Background: Lysozyme is a natural antimicrobial enzyme that is up-regulated in inflammatory diseases of the gastrointestinal tract. Pathogenic microbes have recently been identified in the esophageal mucosa in patients with Barrett's esophagus (BE). Lysozyme expression was evaluated in biopsies from patients with BE.
Materials and methods: Ninety-seven consecutive esophageal biopsies with columnar-lined Barrett's mucosa (BM) were investigated: 16 had oxyntic gland-only BM, 19 pyloric gland-only BM and 62, intestinal metaplasia BM. Twenty normal gastric biopsies and 20 normal duodenal biopsies were included as controls. Sections were stained with human lysozyme antiserum.
Results: Lysozyme was up-regulated in the neck glands in 94% of the biopsies with oxyntic gland-only BM, in the pyloric gland in 79% of the biopsies with pyloric gland-only BM, and in goblet cells in 65% of the biopsies with intestinal metaplasia BM. Goblet cells with faint lysozyme expression were often found in glands overexpressing lysozyme in mucous secretions in the lumen. When compared to controls, lysozyme was up-regulated in all three BM phenotypes (p<0.05).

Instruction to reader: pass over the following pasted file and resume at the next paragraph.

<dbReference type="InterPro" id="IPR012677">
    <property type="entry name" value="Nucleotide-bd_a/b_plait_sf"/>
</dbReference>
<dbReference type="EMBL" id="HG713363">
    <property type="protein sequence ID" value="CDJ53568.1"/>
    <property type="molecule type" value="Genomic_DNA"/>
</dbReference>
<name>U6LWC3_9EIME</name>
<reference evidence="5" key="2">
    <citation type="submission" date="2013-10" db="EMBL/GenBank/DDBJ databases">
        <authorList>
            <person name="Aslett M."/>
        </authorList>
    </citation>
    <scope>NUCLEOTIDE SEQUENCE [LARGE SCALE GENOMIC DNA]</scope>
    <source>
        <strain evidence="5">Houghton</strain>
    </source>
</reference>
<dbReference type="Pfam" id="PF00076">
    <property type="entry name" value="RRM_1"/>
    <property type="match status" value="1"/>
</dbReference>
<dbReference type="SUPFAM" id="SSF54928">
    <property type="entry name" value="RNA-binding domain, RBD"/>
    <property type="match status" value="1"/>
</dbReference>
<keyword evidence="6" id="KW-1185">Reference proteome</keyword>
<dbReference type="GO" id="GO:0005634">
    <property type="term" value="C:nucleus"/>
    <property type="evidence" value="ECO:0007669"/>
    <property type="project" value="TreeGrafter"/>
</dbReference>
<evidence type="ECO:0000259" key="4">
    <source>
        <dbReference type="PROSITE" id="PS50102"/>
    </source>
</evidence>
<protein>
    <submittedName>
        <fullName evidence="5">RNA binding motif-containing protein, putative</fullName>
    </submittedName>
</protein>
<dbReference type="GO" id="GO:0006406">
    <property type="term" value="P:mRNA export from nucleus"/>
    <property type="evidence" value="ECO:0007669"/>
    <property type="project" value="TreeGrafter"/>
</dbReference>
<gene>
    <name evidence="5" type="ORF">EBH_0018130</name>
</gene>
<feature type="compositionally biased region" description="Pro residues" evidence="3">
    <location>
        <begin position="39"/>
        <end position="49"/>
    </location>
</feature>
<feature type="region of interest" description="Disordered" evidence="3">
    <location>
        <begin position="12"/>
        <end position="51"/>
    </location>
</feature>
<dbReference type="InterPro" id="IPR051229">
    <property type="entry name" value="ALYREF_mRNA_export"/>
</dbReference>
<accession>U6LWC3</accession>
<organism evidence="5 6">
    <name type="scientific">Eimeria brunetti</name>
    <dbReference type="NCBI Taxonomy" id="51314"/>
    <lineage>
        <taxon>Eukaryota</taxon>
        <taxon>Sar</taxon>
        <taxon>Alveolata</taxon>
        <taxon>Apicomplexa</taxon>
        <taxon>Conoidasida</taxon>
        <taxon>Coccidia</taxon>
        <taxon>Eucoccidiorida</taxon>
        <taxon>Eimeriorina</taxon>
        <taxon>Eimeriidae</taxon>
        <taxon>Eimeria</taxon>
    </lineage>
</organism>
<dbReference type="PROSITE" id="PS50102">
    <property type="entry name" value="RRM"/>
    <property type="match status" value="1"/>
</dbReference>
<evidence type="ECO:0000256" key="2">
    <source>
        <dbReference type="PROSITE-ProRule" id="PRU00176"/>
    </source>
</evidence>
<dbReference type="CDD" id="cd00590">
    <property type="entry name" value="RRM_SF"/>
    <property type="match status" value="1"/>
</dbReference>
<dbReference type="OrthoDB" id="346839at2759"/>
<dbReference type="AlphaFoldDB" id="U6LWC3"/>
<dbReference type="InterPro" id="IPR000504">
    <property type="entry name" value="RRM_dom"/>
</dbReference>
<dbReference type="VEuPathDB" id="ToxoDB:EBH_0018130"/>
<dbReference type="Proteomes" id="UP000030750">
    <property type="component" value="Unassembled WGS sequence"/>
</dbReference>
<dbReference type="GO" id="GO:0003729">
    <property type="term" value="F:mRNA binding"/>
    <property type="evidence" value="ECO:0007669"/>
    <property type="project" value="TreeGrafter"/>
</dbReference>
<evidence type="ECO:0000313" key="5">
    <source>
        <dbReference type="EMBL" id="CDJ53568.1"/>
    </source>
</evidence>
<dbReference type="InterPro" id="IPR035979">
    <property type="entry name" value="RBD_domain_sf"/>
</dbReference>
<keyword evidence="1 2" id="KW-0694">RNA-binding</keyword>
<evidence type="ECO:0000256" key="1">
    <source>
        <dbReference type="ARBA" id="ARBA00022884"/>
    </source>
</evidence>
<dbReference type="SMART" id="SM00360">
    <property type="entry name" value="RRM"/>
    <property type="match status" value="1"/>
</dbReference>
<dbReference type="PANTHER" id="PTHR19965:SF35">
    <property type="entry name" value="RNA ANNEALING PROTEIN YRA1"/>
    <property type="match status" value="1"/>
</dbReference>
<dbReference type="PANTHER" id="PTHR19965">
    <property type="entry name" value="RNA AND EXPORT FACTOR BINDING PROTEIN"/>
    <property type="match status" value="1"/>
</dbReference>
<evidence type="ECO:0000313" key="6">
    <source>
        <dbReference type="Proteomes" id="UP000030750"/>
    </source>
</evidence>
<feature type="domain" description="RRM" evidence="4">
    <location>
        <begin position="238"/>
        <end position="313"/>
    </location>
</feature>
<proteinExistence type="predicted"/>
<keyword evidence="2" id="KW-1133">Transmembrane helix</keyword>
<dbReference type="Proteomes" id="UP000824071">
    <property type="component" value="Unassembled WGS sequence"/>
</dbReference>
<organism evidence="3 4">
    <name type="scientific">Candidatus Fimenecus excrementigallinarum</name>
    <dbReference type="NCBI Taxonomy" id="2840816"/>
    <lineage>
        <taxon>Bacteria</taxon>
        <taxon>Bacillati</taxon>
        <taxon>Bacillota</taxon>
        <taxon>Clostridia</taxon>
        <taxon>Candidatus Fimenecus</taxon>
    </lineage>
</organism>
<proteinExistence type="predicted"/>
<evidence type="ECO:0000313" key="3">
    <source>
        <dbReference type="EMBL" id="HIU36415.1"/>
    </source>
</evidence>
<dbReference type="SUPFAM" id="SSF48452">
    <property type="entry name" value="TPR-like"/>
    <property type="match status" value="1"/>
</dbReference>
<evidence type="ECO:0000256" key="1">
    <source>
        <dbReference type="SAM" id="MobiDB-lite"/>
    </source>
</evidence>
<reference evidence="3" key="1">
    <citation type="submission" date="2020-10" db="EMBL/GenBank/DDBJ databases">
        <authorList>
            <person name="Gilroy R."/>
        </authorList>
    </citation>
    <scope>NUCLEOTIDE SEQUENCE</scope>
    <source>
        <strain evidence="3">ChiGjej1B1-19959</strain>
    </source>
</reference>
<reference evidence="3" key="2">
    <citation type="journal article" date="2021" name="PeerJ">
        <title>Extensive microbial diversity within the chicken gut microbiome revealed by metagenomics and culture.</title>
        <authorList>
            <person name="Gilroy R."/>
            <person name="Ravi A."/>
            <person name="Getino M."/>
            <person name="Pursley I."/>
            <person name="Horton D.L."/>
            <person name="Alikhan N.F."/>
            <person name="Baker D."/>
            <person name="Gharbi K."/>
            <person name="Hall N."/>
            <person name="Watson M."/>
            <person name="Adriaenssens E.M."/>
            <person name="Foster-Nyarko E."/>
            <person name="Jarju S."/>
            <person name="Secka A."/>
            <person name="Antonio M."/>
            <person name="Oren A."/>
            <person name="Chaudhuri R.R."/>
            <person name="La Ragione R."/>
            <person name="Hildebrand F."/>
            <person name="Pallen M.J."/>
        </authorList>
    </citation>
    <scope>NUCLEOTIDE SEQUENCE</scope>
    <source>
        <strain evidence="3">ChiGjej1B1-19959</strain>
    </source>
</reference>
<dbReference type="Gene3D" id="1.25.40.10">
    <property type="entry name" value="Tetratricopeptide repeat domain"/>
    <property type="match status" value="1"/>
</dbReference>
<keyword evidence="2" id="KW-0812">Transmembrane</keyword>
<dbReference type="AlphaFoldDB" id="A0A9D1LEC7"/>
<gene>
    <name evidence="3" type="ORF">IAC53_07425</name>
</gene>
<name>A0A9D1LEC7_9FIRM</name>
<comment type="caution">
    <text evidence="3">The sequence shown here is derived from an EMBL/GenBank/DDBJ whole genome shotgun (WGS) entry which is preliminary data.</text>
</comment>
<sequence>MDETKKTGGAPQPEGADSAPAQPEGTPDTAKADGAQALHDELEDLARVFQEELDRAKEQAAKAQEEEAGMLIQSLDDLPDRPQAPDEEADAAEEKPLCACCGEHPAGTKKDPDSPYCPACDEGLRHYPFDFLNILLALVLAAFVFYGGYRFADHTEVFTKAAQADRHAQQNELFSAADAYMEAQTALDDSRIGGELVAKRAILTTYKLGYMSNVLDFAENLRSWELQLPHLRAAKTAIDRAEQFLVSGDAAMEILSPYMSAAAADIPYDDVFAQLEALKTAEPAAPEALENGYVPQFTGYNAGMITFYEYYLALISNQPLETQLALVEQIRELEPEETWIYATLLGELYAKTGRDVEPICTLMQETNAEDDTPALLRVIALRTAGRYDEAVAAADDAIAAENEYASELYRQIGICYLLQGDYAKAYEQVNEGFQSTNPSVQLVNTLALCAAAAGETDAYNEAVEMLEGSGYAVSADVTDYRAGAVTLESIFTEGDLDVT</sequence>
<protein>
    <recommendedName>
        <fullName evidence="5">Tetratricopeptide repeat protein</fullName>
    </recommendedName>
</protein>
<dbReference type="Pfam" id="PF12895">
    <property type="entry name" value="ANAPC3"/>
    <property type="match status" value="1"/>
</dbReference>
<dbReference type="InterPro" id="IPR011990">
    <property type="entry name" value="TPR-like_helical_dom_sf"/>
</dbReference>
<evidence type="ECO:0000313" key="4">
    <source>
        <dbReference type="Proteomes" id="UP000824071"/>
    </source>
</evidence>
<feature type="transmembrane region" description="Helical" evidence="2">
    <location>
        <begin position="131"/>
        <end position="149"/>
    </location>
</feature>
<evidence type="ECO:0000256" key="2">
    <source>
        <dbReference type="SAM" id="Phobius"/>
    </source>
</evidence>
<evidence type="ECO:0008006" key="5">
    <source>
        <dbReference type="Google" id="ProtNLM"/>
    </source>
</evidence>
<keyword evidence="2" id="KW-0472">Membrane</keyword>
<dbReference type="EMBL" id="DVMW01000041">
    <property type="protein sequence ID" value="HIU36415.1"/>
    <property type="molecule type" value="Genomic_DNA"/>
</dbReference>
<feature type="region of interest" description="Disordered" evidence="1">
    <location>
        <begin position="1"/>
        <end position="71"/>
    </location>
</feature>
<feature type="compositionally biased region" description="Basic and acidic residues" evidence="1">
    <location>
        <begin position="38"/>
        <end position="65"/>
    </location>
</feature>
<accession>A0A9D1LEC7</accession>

Conclusion: Lysozyme is up-regulated in BM. It is therefore, believed that lysozyme's up-regulation might mirror a molecular mechanism of self-defence aimed to safeguard the BM against the hostile pathogenic microbiota present in the esophageal microenvironment in patients with BE.